Wait Till Your Father Gets Home

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1972 on ITV
Santa's Little Helper invokes Homer's ire - again Richie's plans for a night out come a cropper of another of Howard's doorstep vigils

WHAT THE SIMPSONS once did for the Clinton decade, Wait Till Your Father Gets Home did for Nixon-era America, as titular dad Harry Boyle, voiced by TOM “HAPPY DAYS” BOSLEY and his wife Irma continually fretted about their three kids (fat frumpy Alice, proto-slacker Chet and annoying brat Jamie) and whether they were shagging around or smoking dope. Bit of a departure for H-B then, being based on the success of All In The Family (the American version of TILL DEATH US DO PART), and their last primetime effort in the States, although more usually to be found here on a Sunday afternoon or just before the News at 5:45. Despite the presence of that singular Hanna-Barbera canned laugh, you didn’t get the jokes when you were seven, apart from the sliding-down-bannister/crockery-smashing incident in the titles, memorable also for Harry Boyle driving along the show’s title in 1970s colourful lettering in the credits, before the roof flew off the family house at the end. Doubtless watched by Matt Groening on more than a few occasions, though the wacky next-door-“neighbor” in this case was anti-Communist nutcase, Ralph.

TV CREAM SAYS: "I LOVE MY MOM AND DAD AND MY BROTHERS TOO/AND THE GROOVY WAY WE GET ALONG..."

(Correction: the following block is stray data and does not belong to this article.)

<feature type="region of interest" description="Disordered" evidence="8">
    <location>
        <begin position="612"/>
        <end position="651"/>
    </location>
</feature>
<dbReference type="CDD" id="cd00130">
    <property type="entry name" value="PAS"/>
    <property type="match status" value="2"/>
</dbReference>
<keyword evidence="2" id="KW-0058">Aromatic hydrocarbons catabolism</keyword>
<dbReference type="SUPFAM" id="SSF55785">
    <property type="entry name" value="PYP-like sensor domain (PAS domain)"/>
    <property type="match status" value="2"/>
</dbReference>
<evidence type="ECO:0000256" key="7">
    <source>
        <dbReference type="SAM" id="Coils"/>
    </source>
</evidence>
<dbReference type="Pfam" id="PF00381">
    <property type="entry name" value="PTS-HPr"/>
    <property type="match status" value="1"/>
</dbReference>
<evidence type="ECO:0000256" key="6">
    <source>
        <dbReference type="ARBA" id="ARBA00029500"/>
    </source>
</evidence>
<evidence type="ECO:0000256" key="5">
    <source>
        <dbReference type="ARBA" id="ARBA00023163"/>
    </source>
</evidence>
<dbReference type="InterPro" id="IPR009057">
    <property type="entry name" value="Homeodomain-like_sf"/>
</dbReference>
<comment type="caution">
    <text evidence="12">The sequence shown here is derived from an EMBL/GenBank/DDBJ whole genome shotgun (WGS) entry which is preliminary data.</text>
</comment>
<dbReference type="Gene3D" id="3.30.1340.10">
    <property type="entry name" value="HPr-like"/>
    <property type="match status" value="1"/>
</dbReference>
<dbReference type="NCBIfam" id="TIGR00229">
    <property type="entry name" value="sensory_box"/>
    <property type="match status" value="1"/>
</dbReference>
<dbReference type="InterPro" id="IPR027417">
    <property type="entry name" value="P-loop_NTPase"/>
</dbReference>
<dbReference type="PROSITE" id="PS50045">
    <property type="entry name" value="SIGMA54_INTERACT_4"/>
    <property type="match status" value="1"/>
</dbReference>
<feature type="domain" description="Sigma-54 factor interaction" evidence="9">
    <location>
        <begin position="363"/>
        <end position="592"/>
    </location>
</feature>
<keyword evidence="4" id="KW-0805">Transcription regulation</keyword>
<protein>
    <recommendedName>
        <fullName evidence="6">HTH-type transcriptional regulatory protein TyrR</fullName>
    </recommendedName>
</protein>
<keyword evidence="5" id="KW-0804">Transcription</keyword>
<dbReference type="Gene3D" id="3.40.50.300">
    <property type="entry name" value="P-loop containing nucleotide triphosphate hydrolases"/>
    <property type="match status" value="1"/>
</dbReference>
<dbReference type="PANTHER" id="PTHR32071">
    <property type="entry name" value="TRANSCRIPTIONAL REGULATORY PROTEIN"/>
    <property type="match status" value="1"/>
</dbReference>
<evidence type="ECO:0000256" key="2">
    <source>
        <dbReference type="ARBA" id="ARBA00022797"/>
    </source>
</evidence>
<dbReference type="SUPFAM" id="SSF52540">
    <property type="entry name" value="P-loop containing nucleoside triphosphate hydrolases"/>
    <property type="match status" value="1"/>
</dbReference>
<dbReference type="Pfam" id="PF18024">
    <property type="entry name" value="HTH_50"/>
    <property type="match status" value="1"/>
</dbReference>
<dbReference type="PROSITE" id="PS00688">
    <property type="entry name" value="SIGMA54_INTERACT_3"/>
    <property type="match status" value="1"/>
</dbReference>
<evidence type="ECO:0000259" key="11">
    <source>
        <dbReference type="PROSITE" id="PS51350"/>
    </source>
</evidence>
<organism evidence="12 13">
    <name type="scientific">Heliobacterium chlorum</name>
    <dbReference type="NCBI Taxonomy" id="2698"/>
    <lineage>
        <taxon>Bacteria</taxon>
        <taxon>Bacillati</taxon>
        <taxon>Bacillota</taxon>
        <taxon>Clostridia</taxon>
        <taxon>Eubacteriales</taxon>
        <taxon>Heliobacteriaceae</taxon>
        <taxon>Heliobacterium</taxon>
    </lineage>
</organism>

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4 Responses to “Wait Till Your Father Gets Home”

  1. Oddly, and I think this is what alerted me that it was no children’s programme, WTYFGH was shown in some ITV regions at 11.30 at night in the 70s. “But it’s a cartoon”, the puzzled six-year-old me pondered.

  2. “WHAT THE SIMPSONS once did for the Clinton decade, Wait Till Your Father Gets Home did for Nixon-era America…”

    Except that “The Simpsons” had a tendency to actually be funny. (The Cartoon Network aired this in the late ’90s, and it was almost as crap – and dated – as “The Young Ones.”)

  3. B B Beyer says:

    @Cindylover1969: depends what you mean by “dated”- all shows are of their time. Personally, I think The Young Ones is still great (and so does my 9 year old!). As are Laurel and Hardy, the Marx Brothers and Bilko, which is still the yardstick by which I measure sitcoms.

  4. Glenn A says:

    A clever cartoon that while shown in the children’s slot on ITV was actually a clever send up of the Nixon era that adults appreciated more than kids. Mind you, when you’re six, you don’t even know who the prime minister is over here, never mind the president of America.

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